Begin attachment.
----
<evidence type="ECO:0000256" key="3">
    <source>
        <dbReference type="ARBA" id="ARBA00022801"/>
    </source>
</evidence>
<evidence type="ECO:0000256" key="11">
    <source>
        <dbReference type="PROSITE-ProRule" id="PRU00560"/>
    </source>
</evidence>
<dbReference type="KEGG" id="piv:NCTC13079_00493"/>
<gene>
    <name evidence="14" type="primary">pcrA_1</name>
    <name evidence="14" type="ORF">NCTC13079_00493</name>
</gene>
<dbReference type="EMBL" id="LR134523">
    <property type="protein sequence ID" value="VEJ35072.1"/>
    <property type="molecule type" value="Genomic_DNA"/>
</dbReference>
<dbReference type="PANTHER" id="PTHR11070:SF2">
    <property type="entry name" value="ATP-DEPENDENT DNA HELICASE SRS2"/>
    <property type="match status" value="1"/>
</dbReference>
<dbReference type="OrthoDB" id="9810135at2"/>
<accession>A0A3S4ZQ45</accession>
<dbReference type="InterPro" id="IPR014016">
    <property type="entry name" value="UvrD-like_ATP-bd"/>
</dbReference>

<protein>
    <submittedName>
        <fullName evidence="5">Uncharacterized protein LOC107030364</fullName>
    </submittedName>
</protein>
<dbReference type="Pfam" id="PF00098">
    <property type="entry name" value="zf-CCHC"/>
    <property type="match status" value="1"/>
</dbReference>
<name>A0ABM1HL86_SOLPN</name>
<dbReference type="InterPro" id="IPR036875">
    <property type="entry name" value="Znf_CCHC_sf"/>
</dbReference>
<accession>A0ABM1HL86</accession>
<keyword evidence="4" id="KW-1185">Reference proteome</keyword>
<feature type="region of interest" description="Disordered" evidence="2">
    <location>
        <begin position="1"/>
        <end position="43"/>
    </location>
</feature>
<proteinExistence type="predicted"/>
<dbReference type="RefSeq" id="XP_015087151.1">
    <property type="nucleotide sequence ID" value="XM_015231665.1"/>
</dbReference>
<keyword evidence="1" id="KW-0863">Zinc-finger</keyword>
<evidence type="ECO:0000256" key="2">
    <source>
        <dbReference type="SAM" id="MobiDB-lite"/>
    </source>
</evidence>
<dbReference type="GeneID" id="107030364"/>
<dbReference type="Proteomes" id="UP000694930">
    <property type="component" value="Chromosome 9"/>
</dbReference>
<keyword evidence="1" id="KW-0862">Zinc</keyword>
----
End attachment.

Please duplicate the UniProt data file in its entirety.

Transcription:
<evidence type="ECO:0000256" key="3">
    <source>
        <dbReference type="ARBA" id="ARBA00022801"/>
    </source>
</evidence>
<evidence type="ECO:0000256" key="11">
    <source>
        <dbReference type="PROSITE-ProRule" id="PRU00560"/>
    </source>
</evidence>
<dbReference type="KEGG" id="piv:NCTC13079_00493"/>
<gene>
    <name evidence="14" type="primary">pcrA_1</name>
    <name evidence="14" type="ORF">NCTC13079_00493</name>
</gene>
<dbReference type="EMBL" id="LR134523">
    <property type="protein sequence ID" value="VEJ35072.1"/>
    <property type="molecule type" value="Genomic_DNA"/>
</dbReference>
<dbReference type="PANTHER" id="PTHR11070:SF2">
    <property type="entry name" value="ATP-DEPENDENT DNA HELICASE SRS2"/>
    <property type="match status" value="1"/>
</dbReference>
<dbReference type="OrthoDB" id="9810135at2"/>
<accession>A0A3S4ZQ45</accession>
<dbReference type="InterPro" id="IPR014016">
    <property type="entry name" value="UvrD-like_ATP-bd"/>
</dbReference>

<protein>
    <submittedName>
        <fullName evidence="5">Uncharacterized protein LOC107030364</fullName>
    </submittedName>
</protein>
<dbReference type="Pfam" id="PF00098">
    <property type="entry name" value="zf-CCHC"/>
    <property type="match status" value="1"/>
</dbReference>
<name>A0ABM1HL86_SOLPN</name>
<dbReference type="InterPro" id="IPR036875">
    <property type="entry name" value="Znf_CCHC_sf"/>
</dbReference>
<accession>A0ABM1HL86</accession>
<keyword evidence="4" id="KW-1185">Reference proteome</keyword>
<feature type="region of interest" description="Disordered" evidence="2">
    <location>
        <begin position="1"/>
        <end position="43"/>
    </location>
</feature>
<proteinExistence type="predicted"/>
<dbReference type="RefSeq" id="XP_015087151.1">
    <property type="nucleotide sequence ID" value="XM_015231665.1"/>
</dbReference>
<keyword evidence="1" id="KW-0863">Zinc-finger</keyword>
<evidence type="ECO:0000256" key="2">
    <source>
        <dbReference type="SAM" id="MobiDB-lite"/>
    </source>
</evidence>
<dbReference type="GeneID" id="107030364"/>
<dbReference type="Proteomes" id="UP000694930">
    <property type="component" value="Chromosome 9"/>
</dbReference>
<keyword evidence="1" id="KW-0862">Zinc</keyword>